In actuality, Greenland is the size of Mexico, Alaska is one-fifth the size of Brazil, and Antarctica is somewhat larger than Canada.
As a result, business charts for educational reasons frequently do not use Mercator projection in order to avoid causing complications in the student learning process. They are, nevertheless, still employed in the portrayal of locations close to Ecuador.
* The polar regions are not shown.
Because the Mercator projection is built on a cylinder, it is difficult to show the planet's polar zones. As a result, the poles are excluded from this sort of cartographic projection.
2) Gall Peter Map Projection Type
The Gall–Peters projection is a rectangular map projection with equal area. It distorts most forms, as do all equal-area projections. It is a cylindrical equal-area projection with latitudes 45° north and south as the distortion-free sections on the map.
The project is dedicated to James Gall and Arno Peters. Gall discussed the projection at a scientific congress in 1855 and published a paper on it in 1885. Beginning in the early 1970s, Peters popularized the projection with his "Peters World Map." Arthur H. Robinson used the term "Gall–Peters projection" in a brochure published by the American Cartographic Association in 1986.
UNESCO promotes projection-based maps, which are also commonly used in British schools.  The United States state of Massachusetts and Boston Public Schools began phasing in these maps in March 2017, becoming the first public school district and state in the United States to do so. 
The Gall–Peters projection rose to prominence in the late twentieth century as the focal point of a debate about the political consequences of map creation.The Advantages And Disadvantages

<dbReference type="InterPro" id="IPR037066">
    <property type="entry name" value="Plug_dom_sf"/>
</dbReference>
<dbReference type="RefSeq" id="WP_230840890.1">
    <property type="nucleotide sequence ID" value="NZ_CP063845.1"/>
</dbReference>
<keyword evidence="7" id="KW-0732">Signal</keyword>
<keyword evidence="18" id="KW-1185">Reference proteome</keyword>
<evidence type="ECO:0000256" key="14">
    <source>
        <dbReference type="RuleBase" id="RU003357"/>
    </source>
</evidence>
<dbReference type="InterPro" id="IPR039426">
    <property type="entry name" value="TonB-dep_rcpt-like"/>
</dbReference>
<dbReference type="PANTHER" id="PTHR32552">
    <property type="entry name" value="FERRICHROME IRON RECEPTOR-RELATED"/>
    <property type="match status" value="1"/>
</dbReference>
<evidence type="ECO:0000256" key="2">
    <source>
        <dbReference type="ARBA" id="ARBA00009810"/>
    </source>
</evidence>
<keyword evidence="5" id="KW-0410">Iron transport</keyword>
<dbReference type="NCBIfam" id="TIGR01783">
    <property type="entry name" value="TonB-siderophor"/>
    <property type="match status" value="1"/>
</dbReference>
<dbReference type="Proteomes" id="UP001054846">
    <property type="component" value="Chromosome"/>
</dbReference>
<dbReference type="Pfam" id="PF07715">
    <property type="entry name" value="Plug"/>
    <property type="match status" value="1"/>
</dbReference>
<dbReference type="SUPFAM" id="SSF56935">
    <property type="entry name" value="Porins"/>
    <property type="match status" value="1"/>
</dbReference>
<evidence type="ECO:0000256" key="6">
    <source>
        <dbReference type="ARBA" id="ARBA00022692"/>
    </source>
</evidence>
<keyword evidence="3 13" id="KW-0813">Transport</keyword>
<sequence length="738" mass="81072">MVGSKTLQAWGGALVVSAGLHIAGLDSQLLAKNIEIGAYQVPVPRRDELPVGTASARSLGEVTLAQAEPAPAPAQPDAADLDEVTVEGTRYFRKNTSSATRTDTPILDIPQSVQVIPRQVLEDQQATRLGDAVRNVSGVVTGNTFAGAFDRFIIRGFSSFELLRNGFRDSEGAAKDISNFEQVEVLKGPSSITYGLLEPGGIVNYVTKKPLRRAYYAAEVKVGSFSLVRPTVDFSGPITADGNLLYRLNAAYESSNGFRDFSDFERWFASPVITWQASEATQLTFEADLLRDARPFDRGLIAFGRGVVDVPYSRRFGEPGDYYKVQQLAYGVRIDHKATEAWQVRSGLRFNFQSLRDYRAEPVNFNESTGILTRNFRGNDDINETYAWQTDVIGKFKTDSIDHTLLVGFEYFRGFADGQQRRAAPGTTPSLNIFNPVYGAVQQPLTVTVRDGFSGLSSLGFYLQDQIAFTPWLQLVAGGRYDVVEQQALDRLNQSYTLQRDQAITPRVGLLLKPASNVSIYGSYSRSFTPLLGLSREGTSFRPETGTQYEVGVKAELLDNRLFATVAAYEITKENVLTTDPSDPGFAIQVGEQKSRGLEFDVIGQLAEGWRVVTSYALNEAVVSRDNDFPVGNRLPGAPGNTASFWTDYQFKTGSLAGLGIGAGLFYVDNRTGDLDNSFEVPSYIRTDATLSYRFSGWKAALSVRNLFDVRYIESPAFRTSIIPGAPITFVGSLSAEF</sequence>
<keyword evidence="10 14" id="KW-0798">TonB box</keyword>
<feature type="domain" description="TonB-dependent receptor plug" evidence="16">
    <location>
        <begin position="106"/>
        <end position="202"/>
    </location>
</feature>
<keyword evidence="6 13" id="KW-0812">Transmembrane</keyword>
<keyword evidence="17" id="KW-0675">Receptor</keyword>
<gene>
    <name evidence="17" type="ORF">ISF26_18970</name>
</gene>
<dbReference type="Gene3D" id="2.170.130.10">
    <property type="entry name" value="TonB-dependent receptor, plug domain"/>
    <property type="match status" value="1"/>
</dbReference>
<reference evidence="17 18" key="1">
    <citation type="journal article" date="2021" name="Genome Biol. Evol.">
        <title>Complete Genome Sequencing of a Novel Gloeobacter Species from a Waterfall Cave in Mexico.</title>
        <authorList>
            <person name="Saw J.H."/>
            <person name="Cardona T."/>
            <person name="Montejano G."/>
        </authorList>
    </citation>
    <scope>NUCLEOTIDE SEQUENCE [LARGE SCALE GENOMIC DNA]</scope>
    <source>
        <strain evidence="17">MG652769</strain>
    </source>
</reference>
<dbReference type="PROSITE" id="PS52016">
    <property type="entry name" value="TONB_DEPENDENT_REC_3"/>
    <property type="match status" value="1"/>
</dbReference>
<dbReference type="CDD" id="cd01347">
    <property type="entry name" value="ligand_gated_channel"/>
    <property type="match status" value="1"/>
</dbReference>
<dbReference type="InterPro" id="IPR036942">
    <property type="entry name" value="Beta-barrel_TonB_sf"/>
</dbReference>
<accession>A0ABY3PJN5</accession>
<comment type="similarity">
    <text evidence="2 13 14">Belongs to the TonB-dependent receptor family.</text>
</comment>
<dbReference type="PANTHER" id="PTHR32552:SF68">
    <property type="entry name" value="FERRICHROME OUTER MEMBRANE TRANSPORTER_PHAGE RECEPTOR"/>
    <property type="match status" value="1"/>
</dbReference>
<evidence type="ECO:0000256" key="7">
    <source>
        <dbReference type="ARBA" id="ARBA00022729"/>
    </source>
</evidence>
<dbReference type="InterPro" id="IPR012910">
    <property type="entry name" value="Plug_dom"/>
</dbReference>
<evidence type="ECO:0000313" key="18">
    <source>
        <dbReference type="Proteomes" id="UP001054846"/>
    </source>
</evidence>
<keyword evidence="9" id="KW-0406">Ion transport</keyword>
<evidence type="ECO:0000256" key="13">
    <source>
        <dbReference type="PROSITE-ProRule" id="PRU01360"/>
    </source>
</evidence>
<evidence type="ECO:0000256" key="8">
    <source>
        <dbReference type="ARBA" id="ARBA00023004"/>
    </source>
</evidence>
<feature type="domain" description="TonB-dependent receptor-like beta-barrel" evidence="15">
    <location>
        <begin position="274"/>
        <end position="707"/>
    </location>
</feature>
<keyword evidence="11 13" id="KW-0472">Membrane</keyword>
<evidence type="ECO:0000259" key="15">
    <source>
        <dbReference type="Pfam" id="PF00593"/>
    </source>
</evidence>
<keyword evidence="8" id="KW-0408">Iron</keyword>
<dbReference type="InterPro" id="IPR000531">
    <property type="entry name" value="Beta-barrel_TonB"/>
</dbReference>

The Gall-Peters projection's features may be described as largely good. In comparison to the Mercator projection, the Peters depiction provides a distinct and more accurate view of the globe.
Indeed, one of Gall-Peters' justifications for popularizing his projection was that the Mercator map favored North America and Europe more. This leaves developing countries in South America and Africa in the background.
When questioning the popularity of Mercator mapping, the misunderstanding of the size of the areas nearest to the poles is a common criticism.
As a result, it provides as a strong case in favor of using Gall-Peters' findings. This is the fundamental distinction between the two models.
Gall-Peters' projection pinpoints the exact location of every country on the planet. Its area is also scaled to the actual, making it suitable for comparing one country to another.
The right placement of axes and regions guides the generation of coordinates in both maps, although the geographic precision favors Peters' effort.
Gall-Peters' map avoids assigning territorial preference to a certain location. As countries conform to their real sizes, the Mercator version suffers from Eurocentrism.
The map's outline It is unappealing to the eyes, especially when compared to the Mercator model. The north of the American continent and Europe are seen relatively flat.
Although it is regarded as one of the most accurate models of the Earth, the Gall-Peters model has yet to gain traction in popular culture, and its use might cause confusion among the general public.